According to some sources, Alan Silinga wrote ‘Ntyilo Ntyilo’ but most of the time it is credited to Miriam Makeba. It is probably because Makeba’s version is the one people normally look to when looking up this song. And it is quite possible that Makeba gets a writing credit for the lyrics and it was Silinga that wrote the music. The one source that credits the song to Silinga was the notice of his death on 7 September 2007 published by the Minister of Arts & Culture, Dr Pallo Jordan (https://www.gov.za/p-jordan-african-composer-alan-silingas-death) which notes that Silinga wrote the song for Makeba.
And what a gift he gave us in this hauntingly beautiful melody. It was a bit of a struggle to find a version credited to Silinga as the artist, but the one on ‘Essential South African Jazz – The Jo’burg Sessions’ has him as the artist on that track. And this is a beautiful instrumental version of the song. It is laid back jazz with a peaceful violin (a la Soweto String Quartet) that soothes the soul and eases any aches and pains one may have. There is a kind of sadness to the sound, but it is more a melancholy inducing sadness than a depressive one.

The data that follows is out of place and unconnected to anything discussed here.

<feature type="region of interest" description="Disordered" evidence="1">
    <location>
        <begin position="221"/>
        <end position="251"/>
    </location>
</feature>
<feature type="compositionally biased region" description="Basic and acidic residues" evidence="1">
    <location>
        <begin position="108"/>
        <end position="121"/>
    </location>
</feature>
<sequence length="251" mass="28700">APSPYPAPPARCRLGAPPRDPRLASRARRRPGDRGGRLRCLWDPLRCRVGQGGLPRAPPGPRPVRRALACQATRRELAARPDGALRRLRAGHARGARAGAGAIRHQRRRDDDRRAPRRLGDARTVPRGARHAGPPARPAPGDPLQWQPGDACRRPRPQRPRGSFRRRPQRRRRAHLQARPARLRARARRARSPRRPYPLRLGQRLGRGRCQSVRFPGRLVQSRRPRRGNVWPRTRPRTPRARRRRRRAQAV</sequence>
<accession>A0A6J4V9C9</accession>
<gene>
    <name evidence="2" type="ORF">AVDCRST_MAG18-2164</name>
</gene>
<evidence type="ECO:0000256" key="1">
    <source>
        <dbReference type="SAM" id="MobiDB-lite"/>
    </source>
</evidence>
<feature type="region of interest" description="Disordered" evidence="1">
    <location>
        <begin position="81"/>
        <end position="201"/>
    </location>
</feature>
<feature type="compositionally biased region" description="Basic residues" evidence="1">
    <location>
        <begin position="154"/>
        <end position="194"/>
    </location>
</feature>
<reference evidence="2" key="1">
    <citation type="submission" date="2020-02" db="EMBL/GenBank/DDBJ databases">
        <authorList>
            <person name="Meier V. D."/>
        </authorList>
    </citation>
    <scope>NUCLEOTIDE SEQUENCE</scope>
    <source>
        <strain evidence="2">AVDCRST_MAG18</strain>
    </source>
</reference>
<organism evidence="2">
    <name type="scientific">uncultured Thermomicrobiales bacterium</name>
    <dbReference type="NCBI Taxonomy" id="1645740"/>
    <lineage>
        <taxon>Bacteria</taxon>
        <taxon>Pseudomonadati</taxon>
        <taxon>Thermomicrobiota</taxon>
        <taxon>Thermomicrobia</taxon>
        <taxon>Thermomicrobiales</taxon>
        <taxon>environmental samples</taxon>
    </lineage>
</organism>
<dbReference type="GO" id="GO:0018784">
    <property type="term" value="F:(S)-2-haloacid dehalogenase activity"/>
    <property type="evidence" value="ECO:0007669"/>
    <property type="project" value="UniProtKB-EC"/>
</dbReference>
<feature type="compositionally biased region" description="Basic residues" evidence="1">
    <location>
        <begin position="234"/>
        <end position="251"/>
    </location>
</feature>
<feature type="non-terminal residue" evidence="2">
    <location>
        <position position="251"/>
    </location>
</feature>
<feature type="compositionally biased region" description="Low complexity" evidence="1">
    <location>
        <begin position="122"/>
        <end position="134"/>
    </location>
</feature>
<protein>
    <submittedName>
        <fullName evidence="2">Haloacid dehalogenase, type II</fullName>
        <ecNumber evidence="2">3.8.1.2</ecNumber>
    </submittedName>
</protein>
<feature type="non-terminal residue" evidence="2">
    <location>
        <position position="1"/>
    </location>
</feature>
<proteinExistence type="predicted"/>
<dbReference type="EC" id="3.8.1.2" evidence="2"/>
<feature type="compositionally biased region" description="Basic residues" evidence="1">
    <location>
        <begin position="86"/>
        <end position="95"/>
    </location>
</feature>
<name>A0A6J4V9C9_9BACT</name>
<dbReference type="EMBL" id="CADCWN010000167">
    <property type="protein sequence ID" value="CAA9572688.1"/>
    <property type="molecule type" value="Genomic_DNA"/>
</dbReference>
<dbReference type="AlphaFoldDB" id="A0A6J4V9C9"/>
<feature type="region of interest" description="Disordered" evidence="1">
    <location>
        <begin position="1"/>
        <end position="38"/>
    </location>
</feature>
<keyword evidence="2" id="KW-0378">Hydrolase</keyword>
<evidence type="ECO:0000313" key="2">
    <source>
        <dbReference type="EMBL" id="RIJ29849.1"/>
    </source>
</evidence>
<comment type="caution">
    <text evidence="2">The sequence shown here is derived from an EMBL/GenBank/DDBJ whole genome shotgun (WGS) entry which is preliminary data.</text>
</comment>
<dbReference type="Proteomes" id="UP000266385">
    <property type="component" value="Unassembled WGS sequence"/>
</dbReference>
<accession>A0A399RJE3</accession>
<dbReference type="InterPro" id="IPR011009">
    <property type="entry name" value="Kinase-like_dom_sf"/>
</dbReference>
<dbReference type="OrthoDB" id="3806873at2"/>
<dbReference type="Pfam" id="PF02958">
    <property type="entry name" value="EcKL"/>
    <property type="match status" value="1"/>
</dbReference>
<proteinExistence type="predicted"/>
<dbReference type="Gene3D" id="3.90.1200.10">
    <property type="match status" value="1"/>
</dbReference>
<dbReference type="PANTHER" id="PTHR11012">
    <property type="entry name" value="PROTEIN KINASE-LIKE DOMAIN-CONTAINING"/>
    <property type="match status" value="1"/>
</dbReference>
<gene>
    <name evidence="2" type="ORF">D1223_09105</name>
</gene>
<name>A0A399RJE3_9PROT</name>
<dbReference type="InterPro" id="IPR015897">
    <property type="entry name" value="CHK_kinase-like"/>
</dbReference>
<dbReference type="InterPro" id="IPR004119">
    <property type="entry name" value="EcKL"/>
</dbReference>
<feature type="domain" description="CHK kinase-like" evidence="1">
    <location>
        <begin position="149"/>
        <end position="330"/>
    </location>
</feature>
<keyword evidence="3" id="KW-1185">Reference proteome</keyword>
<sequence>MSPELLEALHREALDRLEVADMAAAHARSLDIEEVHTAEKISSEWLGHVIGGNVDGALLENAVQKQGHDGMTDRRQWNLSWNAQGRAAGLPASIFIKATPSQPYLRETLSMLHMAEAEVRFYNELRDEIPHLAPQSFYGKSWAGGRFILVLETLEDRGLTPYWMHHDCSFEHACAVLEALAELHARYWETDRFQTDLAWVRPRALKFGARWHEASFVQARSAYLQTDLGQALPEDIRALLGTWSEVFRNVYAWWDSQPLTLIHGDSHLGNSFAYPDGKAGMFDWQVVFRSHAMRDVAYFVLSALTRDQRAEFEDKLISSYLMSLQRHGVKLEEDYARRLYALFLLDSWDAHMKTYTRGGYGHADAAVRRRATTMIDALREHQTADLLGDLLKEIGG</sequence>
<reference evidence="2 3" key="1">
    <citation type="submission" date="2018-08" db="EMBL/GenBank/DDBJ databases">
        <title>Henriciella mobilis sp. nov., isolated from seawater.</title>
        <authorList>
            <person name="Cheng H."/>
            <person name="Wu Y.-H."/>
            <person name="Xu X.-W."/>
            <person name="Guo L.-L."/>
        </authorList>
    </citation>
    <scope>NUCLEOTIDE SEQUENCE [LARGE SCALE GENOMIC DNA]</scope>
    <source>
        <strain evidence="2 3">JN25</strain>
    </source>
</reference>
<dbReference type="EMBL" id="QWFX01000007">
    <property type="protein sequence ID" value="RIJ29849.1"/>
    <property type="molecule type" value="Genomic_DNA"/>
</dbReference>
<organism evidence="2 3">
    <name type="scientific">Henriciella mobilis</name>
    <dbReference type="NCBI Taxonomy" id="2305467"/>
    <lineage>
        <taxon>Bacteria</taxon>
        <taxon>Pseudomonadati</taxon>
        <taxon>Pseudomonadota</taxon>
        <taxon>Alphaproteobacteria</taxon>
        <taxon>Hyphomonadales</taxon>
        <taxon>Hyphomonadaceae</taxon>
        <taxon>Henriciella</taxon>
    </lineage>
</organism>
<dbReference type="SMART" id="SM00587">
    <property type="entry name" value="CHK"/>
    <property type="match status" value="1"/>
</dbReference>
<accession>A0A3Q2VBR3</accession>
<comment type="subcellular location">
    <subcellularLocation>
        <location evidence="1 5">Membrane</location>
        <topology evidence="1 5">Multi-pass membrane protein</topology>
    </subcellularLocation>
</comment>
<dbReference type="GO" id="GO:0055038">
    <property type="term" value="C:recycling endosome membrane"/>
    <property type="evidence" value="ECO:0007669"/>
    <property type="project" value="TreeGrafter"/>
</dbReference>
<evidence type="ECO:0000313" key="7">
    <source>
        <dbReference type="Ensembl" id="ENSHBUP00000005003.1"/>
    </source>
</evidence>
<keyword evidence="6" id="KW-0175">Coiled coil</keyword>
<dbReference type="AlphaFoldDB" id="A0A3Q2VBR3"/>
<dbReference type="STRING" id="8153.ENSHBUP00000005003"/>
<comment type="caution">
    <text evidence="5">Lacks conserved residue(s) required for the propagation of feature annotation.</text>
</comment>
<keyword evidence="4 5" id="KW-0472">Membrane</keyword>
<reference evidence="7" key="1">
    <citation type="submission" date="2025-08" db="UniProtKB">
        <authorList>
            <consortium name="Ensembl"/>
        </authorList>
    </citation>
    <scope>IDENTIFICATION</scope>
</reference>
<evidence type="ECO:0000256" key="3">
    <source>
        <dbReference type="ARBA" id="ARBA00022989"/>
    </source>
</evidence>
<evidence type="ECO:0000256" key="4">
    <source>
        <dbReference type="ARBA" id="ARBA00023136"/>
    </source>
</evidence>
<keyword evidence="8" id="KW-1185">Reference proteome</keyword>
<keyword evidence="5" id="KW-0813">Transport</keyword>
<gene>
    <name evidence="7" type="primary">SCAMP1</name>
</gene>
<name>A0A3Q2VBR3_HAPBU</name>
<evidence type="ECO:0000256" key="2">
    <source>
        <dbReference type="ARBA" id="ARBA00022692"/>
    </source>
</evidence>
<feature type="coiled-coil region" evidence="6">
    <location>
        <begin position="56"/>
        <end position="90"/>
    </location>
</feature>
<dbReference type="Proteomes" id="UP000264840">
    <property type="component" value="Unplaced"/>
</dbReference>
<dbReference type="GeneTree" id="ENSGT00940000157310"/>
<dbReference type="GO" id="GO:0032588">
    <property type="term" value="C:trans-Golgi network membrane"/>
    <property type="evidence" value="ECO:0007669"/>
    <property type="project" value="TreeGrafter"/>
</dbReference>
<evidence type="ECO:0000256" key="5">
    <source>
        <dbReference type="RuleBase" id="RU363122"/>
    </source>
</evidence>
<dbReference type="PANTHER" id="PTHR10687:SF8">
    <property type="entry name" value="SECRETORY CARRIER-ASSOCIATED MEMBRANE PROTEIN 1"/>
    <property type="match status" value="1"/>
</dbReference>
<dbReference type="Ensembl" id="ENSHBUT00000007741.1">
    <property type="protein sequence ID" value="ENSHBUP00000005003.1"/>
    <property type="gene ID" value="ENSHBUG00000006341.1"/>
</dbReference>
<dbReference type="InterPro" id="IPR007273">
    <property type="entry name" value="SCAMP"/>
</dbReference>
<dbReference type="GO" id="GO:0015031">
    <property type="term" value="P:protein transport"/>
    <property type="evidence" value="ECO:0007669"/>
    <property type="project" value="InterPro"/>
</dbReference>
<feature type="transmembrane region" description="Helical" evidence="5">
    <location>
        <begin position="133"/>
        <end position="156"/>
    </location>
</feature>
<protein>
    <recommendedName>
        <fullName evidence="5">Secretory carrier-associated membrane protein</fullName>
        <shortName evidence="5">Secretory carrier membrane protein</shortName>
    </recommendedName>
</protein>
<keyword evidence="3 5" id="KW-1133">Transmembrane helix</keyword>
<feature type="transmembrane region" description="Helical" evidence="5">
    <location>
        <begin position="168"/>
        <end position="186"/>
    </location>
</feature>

A number of other artists have recorded versions which are worth checking out. There is the famous Maria Makeba version already mentioned, Hugh Masekela did a flute led jazzy version, Johnny Dyani did an acoustic guitar one, Thandiswa Mazwai performs an upbeat take on it and 60’s garage band, The Shangaans, mix the Zulu lyrics with some English ones in a 60’s ballad style. So there are many different ones to chose from and you are almost guaranteed to be moved by whichever one you choose as the power of the music will transport you to a place where you feel safe and warm and wrapped in satin. I kept coming back to the one on the ‘Essential Jazz’ collection. But that’s just me. You may chose a different take on the song as your personal favourite, but its undeniably a moving track.
Where to find it:
Various artists, Essential South African Jazz – The Jo’Burg Session (2008), African Cream, ACM-CD0048